I feel lucky to be accepted by both Bill and Bob as their friend, someone privy to the conversations they often have ranging from astronomy and archaeology, to ham radio and bird migrations. I love the way their intellectual curiosity leads them to study science  and mathematics when a lot of guys are content with TV and beer. Watching them launch off on a new field of study is like watching a couple of Boy Scouts with their first telescope.
So Bill, if you read this, please know this is not written because I think you are on your last legs. Quite the contrary - you have taken very good care of yourself, golf several times a week, probably weigh the same you did in high school, and Lord knows your mind is sharp and your wit keen. I look forward to many more years of life, laughter, and good times with you. No, I’m writing this because I’ve never told you how grateful I am to you for your wonderful friendship. It is a rare gift. Thank you. You’ve done a lot of things really well in your life but none better than being our Best Friend.

Monday, July 1, 2013

Our Trees Are Like Old Friends

Our Trees Are Like Old Friends

In 1972 when we bought our place here in the country the house had not been lived in for many years and those who lived in it last, seasonal Mexican migrant workers, probably did not water the grass or the trees. In fact, there were only seven trees on the three-acre parcel, four fruit trees on the south end and three cottonwoods behind the granery. The first photo shows just how dry and barren the place was when we decided to remodel the house and move in.
Over the next forty years we planted trees, lots of trees, and that was the easy part. Keeping them alive in this arid climate was the hard part and we lost some real beauties, but to date there are over sixty mature trees and many more young saplings on our place. Most of them have a story. Recently as I walked among them with our son and daughter-in-law I talked about where each came from, when it was planted, and what it means to me. They suggested I write it all down, for who will remember if I don't?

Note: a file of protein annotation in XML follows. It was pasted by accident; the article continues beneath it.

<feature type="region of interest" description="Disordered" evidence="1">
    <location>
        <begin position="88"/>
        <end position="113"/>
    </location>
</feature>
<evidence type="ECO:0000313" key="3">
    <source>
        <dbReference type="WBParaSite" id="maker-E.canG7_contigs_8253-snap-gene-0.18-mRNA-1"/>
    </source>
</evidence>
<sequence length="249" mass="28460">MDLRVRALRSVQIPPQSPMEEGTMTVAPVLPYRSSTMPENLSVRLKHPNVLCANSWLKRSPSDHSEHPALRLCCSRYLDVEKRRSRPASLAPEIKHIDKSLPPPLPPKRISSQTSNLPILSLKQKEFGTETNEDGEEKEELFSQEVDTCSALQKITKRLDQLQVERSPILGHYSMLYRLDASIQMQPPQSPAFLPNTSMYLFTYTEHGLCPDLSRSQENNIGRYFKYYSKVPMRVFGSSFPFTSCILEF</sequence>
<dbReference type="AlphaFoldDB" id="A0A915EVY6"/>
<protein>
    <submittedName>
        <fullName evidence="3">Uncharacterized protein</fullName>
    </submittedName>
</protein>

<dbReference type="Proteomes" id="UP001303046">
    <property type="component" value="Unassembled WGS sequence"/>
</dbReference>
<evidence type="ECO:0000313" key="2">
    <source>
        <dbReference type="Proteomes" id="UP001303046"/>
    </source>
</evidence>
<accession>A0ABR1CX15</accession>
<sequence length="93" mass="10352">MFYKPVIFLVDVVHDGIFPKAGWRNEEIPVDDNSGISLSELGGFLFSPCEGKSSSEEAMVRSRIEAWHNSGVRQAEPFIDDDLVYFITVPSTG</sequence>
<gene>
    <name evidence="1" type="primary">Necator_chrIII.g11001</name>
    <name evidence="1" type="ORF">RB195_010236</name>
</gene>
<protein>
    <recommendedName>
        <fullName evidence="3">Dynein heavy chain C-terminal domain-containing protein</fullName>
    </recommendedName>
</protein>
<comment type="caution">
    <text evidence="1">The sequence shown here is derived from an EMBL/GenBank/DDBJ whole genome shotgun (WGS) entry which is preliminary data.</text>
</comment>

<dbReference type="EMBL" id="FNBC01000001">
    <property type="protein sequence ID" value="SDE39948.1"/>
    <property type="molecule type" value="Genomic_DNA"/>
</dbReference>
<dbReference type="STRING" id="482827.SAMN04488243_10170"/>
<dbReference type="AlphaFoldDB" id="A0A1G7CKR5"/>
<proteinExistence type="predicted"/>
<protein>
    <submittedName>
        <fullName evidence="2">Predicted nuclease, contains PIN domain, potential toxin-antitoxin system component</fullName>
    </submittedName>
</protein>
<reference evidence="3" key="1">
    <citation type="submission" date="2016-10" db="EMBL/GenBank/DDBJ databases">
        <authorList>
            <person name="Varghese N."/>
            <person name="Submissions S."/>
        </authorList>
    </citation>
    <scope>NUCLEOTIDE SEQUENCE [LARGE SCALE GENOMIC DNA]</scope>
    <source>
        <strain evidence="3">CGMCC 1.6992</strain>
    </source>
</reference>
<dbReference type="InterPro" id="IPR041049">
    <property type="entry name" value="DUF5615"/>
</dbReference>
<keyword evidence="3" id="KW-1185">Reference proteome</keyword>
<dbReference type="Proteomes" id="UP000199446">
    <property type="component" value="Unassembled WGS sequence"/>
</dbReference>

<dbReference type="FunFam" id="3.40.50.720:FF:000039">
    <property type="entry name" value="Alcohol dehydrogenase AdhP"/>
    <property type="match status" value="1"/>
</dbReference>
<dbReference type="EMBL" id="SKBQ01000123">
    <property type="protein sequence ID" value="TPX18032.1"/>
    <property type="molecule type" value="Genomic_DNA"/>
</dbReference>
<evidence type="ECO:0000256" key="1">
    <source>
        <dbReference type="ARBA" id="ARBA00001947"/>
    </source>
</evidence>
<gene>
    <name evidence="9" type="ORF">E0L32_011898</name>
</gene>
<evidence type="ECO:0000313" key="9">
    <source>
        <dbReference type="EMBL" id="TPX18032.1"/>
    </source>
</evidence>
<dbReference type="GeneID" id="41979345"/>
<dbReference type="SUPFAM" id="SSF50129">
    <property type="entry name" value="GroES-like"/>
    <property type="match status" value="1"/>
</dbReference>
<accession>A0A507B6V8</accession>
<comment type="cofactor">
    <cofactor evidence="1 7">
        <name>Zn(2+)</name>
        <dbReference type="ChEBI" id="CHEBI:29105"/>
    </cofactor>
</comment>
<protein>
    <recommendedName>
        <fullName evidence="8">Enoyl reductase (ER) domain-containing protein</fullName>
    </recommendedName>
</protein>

I used a map that Bob had drawn years ago to plot the buildings on our acreage; I added the trees. Eventually I'll number all sixty of the mature trees on the map but if I wait until that is done to write my story it will never get done. The first tree I'll tell about is just south and west of the dome - I labeled it with a blue number 1.

Tree number one is a honey locust that I call the Kingsey tree, named after our local weatherman Jim Wirshborn, nicknamed Kingsey. Back in about 1979 or 1980 we were visiting Kingsey at his home in Fort Collins when I spotted some long brown seed pods on the ground by his driveway. I brought them home and started the seeds in pots. One survived my transplanting and grew to be a big beautiful honey locust tree. It is one of the few trees I've grown from seed and that's a big part of why it is so special to me. It shades the yard, overhanging the sidewalk and provides a lovely welcome to those who enter the front gate. In fall the small leaves turn golden and when they fall to the ground they stay there and become a part of the soil, no raking necessary.

I didn't know when I planted the seed that honey locust trees are recommended for our area. They are drought tolerant and not fussy about soil conditions. There are varieties which do not produce thorns but ours is not one of those, unfortunately. That is the only feature of this tree that is "thorny."